Chashitsu, the Japanese traditional tea-houses, are made with two entrances: one is a regular door, while the other is an incredibly small panel, about 65 centimeters tall and 60 centimeters wide…
This unique type of door, called nijiriguchi (which is translated as “crawling-in entrance") requires a good flexibility and if you’re visiting a chashitsu for the first time and associating it with the traditional restaurants, you may be tempted to think that this is a service door for the host performing the ceremony. But that’s not true… the host is using the regular door, bringing in the tools for the ceremony.
The nijiriguchi is to be used by… the guests. And entering the tea room while bending like this, is a symbol that inside, during the tea ceremony, all guests are equal, regardless of their social status…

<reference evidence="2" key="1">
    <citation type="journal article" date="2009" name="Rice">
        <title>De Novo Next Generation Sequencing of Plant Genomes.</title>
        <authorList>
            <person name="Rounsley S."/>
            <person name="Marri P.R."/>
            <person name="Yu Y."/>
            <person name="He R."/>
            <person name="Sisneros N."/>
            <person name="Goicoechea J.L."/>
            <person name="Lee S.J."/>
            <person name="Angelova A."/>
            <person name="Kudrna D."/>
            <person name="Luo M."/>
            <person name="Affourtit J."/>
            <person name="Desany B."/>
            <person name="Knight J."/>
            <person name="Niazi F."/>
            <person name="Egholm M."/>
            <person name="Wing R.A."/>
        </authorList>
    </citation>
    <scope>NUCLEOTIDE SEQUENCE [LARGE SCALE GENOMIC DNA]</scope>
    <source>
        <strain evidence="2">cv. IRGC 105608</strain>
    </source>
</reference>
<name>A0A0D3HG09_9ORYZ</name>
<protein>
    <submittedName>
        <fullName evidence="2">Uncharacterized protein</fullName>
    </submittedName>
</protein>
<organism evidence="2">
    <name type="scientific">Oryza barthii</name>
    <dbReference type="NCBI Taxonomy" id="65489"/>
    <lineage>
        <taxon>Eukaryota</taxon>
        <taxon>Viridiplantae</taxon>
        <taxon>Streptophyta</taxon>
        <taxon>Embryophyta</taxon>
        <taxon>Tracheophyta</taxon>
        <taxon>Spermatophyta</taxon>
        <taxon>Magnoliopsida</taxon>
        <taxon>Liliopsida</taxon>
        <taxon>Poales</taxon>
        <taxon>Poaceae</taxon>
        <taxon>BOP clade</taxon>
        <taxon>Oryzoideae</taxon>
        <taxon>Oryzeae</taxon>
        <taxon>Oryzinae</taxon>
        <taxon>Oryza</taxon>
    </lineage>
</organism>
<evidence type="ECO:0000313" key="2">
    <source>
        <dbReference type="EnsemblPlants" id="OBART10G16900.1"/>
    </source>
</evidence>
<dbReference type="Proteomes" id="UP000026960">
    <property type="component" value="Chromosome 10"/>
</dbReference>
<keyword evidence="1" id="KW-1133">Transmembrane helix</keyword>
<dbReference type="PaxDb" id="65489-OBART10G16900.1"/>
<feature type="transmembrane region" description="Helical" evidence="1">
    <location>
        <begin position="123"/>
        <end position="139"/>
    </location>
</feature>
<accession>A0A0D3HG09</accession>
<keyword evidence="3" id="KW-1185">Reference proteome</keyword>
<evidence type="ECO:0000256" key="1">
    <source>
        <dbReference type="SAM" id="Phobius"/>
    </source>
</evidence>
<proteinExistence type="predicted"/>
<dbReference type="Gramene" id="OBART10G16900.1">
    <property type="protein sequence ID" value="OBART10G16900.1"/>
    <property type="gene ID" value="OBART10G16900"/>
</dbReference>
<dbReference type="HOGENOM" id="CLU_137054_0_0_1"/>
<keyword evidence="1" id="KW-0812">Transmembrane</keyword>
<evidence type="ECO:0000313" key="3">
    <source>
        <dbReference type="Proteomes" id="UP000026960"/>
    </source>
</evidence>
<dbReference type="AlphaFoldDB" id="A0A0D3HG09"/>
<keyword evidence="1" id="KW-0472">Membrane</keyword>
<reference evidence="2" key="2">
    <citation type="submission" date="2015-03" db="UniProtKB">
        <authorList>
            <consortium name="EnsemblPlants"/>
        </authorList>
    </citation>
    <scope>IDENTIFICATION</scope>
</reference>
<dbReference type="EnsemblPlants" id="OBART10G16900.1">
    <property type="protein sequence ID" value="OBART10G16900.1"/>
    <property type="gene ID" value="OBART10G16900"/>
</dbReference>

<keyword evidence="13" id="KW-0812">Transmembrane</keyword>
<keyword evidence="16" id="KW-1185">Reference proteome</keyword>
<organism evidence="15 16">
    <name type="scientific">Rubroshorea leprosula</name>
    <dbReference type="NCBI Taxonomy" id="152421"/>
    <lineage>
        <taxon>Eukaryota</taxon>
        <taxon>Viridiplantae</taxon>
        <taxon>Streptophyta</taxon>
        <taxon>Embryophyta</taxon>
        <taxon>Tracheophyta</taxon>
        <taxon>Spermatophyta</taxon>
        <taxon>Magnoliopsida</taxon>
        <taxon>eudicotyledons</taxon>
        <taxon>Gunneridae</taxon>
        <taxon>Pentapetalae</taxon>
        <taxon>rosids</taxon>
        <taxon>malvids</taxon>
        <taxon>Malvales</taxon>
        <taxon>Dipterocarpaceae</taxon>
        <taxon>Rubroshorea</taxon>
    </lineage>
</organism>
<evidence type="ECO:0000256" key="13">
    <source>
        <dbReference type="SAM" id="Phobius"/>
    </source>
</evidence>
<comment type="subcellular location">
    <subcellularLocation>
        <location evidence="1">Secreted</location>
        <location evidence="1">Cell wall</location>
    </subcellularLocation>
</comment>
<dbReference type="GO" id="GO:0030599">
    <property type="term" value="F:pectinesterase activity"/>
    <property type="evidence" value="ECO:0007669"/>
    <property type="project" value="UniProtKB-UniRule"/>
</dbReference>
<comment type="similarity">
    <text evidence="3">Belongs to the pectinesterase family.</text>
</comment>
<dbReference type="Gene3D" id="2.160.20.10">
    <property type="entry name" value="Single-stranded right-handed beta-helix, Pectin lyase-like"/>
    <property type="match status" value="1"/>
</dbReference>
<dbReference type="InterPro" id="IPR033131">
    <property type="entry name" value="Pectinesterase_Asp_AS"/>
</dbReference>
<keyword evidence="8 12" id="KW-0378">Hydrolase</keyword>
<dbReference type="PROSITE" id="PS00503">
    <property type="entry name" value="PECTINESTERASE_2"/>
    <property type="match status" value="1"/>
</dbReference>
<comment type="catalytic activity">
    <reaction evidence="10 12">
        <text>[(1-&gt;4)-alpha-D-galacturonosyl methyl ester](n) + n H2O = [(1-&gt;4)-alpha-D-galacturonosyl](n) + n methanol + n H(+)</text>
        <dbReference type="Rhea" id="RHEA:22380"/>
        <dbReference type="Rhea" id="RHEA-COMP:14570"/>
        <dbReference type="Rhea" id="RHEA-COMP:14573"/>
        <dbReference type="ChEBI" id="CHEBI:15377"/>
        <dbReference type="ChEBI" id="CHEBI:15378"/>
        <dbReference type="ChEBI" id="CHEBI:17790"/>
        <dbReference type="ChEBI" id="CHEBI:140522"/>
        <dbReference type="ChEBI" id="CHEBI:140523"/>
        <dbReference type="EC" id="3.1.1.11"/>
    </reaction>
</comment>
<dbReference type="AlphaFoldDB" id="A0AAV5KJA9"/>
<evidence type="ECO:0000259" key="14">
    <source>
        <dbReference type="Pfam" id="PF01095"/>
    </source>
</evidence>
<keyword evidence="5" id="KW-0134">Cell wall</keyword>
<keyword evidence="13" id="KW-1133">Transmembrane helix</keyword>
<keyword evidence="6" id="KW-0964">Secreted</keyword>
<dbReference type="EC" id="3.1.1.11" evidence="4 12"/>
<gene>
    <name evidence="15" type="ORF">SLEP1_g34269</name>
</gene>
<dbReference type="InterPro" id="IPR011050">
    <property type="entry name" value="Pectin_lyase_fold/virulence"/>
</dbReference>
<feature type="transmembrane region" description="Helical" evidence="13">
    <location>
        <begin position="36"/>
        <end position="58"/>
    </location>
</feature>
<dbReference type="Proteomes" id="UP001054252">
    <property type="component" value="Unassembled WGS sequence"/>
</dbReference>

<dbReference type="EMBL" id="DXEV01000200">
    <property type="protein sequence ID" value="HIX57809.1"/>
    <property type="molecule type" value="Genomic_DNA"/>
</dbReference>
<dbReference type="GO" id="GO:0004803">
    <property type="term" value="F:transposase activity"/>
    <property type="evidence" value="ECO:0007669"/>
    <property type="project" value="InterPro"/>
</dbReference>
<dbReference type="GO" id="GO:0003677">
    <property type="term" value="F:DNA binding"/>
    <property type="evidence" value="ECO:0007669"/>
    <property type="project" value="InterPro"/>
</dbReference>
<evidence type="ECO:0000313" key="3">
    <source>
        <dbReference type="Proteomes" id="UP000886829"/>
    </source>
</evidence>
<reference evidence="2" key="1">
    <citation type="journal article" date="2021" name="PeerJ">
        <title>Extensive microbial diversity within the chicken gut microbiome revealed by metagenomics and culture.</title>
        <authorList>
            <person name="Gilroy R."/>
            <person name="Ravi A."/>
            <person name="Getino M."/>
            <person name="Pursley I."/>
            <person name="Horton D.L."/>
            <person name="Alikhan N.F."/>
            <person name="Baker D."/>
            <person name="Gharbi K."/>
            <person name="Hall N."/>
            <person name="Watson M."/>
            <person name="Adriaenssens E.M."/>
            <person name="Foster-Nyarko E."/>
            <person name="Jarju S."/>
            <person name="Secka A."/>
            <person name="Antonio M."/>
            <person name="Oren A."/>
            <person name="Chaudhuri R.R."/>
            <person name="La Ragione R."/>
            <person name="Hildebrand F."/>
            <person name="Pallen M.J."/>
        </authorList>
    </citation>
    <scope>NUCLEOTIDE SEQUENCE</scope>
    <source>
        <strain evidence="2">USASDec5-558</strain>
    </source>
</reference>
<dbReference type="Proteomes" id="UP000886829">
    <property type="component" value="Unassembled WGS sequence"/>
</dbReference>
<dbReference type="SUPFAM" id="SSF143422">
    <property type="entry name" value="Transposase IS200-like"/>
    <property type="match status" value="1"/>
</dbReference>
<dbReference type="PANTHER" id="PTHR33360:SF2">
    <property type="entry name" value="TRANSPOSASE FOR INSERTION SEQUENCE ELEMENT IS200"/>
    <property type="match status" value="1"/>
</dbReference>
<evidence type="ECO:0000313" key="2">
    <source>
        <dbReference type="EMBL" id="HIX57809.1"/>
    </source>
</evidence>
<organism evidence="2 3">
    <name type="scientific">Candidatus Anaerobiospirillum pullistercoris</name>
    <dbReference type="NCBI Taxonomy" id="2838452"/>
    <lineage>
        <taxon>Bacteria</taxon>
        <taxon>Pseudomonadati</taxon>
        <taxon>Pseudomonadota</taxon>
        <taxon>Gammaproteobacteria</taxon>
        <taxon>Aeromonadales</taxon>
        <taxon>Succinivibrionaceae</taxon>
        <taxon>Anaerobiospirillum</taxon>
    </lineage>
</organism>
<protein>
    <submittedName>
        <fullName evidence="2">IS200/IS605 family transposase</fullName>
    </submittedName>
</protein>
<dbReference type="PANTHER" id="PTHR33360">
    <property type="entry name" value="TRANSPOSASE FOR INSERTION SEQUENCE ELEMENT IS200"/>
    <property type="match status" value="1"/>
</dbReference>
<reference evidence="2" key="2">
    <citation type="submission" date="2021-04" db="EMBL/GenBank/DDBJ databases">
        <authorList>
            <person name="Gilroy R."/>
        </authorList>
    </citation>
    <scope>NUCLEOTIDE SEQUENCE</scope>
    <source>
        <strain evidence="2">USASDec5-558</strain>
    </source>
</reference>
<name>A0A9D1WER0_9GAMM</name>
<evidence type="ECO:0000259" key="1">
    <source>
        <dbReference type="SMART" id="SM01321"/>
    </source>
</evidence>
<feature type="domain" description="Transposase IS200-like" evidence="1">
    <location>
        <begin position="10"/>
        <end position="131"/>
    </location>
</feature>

Due to my size, I have no problems using a nijiriguchi… but I witnessed some fellow Western travelers struggling to get inside, so here’s how you should use it: first, bend down and place your hands and your head inside. Then, get inside one knee and slowly slide sideways…
Yesterday’s Japan Photo: